It’s a Friday morning in the nation’s capital, and Jordy Yager is late for work. It’s not his fault. Earlier that morning, Yager (COM’08), a third-semester graduate student in the Boston University Washington, D.C., Journalism Program, and his classmates had gone to the Washington headquarters of National Public Radio, where they met Robert Siegel, the host of All Things Considered, and the discussion ran longer than expected. Now he is dashing to catch the Metro to his internship at the Los Angeles Times.
“Luckily, Friday is typically a slow news day,” Yager says. “It makes up for the craziness that happens the rest of the week.”
As a Washington, D.C., Journalism Program student, Yager works as many hours as most people with a full-time job. On Mondays, Thursdays, and Fridays he pounds out copy for the Los Angeles Times, and on Tuesdays and Wednesdays he chases stories on Capitol Hill for the Union Leader, a newspaper in Manchester, N.H. “Working for two papers can be really stressful,” he says.
Founded in 2000 by director Linda Killian (CAS’80, COM’80), a former editor at NPR’s All Things Considered, the Washington, D.C., Journalism Program offers graduate and undergraduate students a semester-long opportunity to work in the bureaus of national news organizations such as ABC, NBC, the Boston Globe, and NPR, as well as New England news outlets like the Cape Cod Times, the Worcester Telegram and Gazette, and Connecticut Public Radio. The students cover events at virtually all government branches and agencies and from Congressional hearings and news conferences to election campaigns.
The program is broken into three parts: a political reporting class, a newsroom assignment, and an internship. For the newsroom assignment, students work three days a week as Washington correspondents for various New England news outlets, including the Bangor Daily News and Cape and Islands Public Radio. The remaining two days are spent working in the Washington bureaus of national news organizations, such as American Prospect, Gannett News Service, and USA Today.
“By interning for such high-profile news agencies, students develop skills and confidence that really prepare them for the real world of reporting,” says Killian, author of 1998’s The Freshmen: What Happened to the Republican Revolution? “And having places like the Boston Globe and ABC on their résumés really sets them apart from other candidates when they’re applying for jobs."
“This program is the reason why I chose to attend BU’s journalism school over Columbia’s,” says Dan Ankeles (COM’08), who is interning at the public radio business program Marketplace. “Between my internship and my newsroom assignment, I’m covering things that most professional journalists have to wait for years to cover.”
Although they are working at one of the largest newspapers in the country, interns at the Los Angeles Times typically earn at least 10 bylines during their time with the program. “They are the equivalent of staff reporters, and they’re judged by the same standards,” says Leslie Hoffecker, night news editor of the Los Angeles Times. “This is no fetch-coffee-for-the-columnists internship by any means.”
Indeed, by his second week of work, Yager was covering stories on Capitol Hill. His most difficult — and most rewarding — assignment to date was a story about an agreement by Chiquita Brands International to pay a $25 million fine for “protection” payments made to a Colombian paramilitary group that had been designated a terrorist organization by the U.S. government. “It was a hard story to write simply because there was so much background information that I didn’t know,” Yager says.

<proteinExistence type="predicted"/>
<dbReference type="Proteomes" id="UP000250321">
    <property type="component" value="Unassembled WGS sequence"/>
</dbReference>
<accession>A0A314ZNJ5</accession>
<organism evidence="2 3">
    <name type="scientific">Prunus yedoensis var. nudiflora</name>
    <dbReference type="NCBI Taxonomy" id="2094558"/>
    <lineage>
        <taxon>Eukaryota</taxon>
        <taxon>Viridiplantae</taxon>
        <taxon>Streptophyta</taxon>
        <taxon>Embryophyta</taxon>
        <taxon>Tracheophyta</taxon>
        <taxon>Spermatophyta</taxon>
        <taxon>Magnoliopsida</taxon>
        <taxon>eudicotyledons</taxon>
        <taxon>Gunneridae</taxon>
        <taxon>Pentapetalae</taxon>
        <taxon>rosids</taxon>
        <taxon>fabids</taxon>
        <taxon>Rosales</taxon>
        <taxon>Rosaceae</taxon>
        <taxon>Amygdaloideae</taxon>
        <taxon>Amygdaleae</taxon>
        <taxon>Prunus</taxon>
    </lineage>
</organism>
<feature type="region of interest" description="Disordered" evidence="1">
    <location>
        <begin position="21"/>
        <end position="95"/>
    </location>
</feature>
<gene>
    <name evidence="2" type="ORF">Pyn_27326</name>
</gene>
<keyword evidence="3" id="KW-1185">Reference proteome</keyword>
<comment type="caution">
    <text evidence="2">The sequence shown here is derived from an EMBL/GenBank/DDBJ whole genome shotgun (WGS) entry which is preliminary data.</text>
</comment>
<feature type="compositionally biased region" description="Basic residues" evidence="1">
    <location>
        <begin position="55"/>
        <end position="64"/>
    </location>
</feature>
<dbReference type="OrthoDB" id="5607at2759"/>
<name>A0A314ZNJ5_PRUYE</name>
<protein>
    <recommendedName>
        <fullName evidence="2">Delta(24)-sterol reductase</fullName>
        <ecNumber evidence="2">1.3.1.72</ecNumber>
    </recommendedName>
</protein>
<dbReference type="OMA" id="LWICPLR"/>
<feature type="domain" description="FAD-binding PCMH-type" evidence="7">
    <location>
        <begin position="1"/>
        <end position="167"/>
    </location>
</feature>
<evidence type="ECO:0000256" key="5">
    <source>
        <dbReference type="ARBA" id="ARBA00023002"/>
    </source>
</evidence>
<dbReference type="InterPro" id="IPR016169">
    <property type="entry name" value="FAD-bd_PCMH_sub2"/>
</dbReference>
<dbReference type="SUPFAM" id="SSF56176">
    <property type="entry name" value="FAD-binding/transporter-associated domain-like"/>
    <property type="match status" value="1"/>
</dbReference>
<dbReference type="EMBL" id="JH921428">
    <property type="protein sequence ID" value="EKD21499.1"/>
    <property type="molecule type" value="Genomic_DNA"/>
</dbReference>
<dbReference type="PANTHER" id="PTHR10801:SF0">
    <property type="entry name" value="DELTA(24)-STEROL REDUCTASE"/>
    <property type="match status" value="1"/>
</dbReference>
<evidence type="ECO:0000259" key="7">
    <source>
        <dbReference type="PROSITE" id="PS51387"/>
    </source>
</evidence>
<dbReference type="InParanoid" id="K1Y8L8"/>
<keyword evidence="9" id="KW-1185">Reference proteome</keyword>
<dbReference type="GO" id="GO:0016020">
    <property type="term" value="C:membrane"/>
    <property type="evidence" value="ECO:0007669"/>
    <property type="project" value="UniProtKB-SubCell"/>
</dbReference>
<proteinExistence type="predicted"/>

He is currently working with investigative reporter Alan Miller, who in 2003 won a Pulitzer Prize for his series on Harrier jet crashes. “Unfortunately, I can’t say what we’re researching,” Yager says. “But I can say that I really like this type of work. It’s nice to be able to take a lot of time to thoroughly research a story. One thing I’ve learned through working here is that even though we work on a daily deadline, it’s okay to make those last two phone calls if it improves your story.”
Audrey Marks (COM’08) is also researching stories for a major daily newspaper. Marks has a paid internship with the Boston Globe, where she works directly for Washington bureau chief Peter Canellos. “It’s a lot more time-consuming than you’d expect,” she says. “I have to weed through lots of information, and sometimes what I uncover turns into a story idea, and sometimes it doesn’t.”
Canellos, whose paper has worked with the program for four semesters, says he hopes Marks will have some bylines before her internship ends. “Students typically start out by helping our reporters research stories,” he says. “But ultimately we expect them to propose and write their own articles.”
Marks, in fact, has a few ideas that she’s almost ready to pitch. One of them concerns the federal funding for the Massachusetts Bay Transportation Authority’s Green Line extension to Somerville. “It’s just a kernel of a story,” she says, “and I don’t want to say too much about it just yet. We’ll see if it actually turns into anything.”
When she does pitch it, her editor will listen. “We’ve had a very good experience working with BU,” says Canellos. “We’re happy to help in the educational process of creating the next generation of journalists.”
The Washington, D.C., Journalism Program is a joint effort between the Boston University Division of International Programs and the College of Communication department of journalism. The application deadline for spring semester is Monday, October 15, 2007. Click here for more information.
Check back on Friday, October 12, 2007, to learn about Boston University Washington, D.C., Journalism Program alumni. To read “Part one: From college student to Washington correspondent,” click here.
Vicky Waltz can be reached at firstname.lastname@example.org.